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Windfarm subsidies are good money after bad  

Credit:  Charleston Daily Mail, www.dailymail.com 3 January 2011 ~~

In the summer of 2008, billionaire T. Boone Pickens placed an order with General Electric for wind turbines. The United States would be “the Saudi Arabia of wind.”

The so-called Pickens Plan received praise from Senate Democratic Leader Harry Reid and others. Al Gore said other business leaders should “throw themselves into the fight for the future of our country,” just as Pickens was doing.

But despite more than $30 billion in taxpayer subsidies for “clean energy” projects like wind, new installations are down 72 percent from last year, the Wall Street Journal reported.

Perhaps it’s the overblown price of unreliable power.

As Robert Bryce, a senior fellow at the conservative Manhattan Institute pointed out, federal subsidies amount to $6.44 for every 1 million British thermal units produced by wind.

The spot-market price for natural gas is now $4 per 1 million Btu.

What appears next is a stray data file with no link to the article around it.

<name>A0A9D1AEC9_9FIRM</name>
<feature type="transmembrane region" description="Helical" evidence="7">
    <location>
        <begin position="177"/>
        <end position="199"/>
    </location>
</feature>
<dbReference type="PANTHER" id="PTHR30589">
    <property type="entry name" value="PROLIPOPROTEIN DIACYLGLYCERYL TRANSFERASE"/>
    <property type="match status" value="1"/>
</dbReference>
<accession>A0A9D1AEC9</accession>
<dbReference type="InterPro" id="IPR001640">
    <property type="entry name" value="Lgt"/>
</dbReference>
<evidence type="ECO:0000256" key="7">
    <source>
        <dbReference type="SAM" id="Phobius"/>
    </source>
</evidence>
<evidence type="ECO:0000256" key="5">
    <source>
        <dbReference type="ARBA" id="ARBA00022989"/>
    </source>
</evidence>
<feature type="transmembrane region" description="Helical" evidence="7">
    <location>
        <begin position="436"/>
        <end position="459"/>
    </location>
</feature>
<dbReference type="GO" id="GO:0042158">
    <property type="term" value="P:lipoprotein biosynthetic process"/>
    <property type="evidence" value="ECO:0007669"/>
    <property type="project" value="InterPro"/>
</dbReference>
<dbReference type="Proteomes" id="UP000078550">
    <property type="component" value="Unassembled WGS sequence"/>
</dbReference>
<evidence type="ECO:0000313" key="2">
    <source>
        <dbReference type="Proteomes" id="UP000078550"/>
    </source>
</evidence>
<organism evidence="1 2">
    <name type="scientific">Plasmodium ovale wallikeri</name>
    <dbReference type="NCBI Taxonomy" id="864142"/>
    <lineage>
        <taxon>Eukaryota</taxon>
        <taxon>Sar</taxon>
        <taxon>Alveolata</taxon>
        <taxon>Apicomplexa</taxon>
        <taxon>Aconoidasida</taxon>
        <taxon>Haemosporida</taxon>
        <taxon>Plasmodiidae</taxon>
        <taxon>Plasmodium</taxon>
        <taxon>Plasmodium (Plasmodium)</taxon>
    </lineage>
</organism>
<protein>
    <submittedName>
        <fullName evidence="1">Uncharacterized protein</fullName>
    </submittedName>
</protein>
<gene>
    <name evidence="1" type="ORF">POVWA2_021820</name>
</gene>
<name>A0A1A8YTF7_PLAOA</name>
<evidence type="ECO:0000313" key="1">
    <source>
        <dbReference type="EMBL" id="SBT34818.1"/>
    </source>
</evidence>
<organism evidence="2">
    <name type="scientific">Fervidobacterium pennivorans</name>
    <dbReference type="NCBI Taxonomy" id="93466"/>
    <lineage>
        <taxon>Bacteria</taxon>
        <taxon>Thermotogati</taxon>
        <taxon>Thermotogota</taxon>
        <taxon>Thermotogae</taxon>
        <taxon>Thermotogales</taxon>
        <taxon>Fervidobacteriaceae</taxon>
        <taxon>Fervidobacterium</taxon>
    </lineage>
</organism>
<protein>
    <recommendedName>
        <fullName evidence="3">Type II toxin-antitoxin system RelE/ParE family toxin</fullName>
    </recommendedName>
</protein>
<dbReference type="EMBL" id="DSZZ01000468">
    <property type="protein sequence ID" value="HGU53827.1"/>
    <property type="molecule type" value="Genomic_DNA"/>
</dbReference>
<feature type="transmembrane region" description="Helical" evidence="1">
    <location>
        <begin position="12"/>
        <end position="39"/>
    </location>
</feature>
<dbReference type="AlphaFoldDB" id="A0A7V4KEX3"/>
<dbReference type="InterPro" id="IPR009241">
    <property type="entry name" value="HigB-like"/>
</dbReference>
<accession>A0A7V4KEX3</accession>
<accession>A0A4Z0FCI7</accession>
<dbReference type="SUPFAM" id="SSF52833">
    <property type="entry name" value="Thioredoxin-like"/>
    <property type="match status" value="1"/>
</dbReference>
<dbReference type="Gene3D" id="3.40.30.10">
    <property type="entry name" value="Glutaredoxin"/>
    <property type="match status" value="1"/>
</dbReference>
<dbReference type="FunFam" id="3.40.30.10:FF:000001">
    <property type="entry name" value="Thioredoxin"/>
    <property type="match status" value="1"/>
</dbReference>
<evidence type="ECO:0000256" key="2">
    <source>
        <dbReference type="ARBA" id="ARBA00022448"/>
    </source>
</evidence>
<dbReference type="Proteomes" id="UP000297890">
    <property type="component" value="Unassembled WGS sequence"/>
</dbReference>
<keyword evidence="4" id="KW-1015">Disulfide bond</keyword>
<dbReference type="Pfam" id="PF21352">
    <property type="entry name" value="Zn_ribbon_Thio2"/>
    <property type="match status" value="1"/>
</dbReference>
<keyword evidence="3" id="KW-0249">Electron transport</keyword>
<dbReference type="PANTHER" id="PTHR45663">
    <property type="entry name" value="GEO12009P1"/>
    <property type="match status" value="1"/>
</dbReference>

In September, the price for 1 million Btus from coal was $2.27.

Such differences make or break businesses and household budgets.

Yet government green-energy enthusiasts have put taxpayers in the position of paying at least 20 times more in government subsidies per unit of electricity generated by wind and solar than the average for the coal and natural gas industries, according to the Energy Information Administration.

The stimulus bill of 2009 included $30 billion for the “windustry,” as some of its supporters call it, or Big Wind, as some detractors say. American taxpayers pay 30 percent of the cost of a renewable energy project.

And yet even with all those subsidies, wind power isn’t working out.

If it were, Pickens would have stayed in the wind business. (He bailed out for natural gas.)

Despite unprecedented federal manipulations, the wind is out of the sails for wind turbines. Installations of wind turbines in the first half of 2010 were 57 percent below 2008 levels and 72 percent below 2009 levels.

And despite this administration’s hostility to coal and the greasing of the skids in favor of the wind industry, 39 percent of the growth of electric power capacity in the United States in the first nine months of this year came from coal. Only 14 percent came from wind.

Wind energy does not make economic sense either to consumers or capitalists, as Pickens discovered the hard way.

That leaves only government officials as true believers.

Source:  Charleston Daily Mail, www.dailymail.com 3 January 2011

This article is the work of the source indicated. Any opinions expressed in it are not necessarily those of National Wind Watch.

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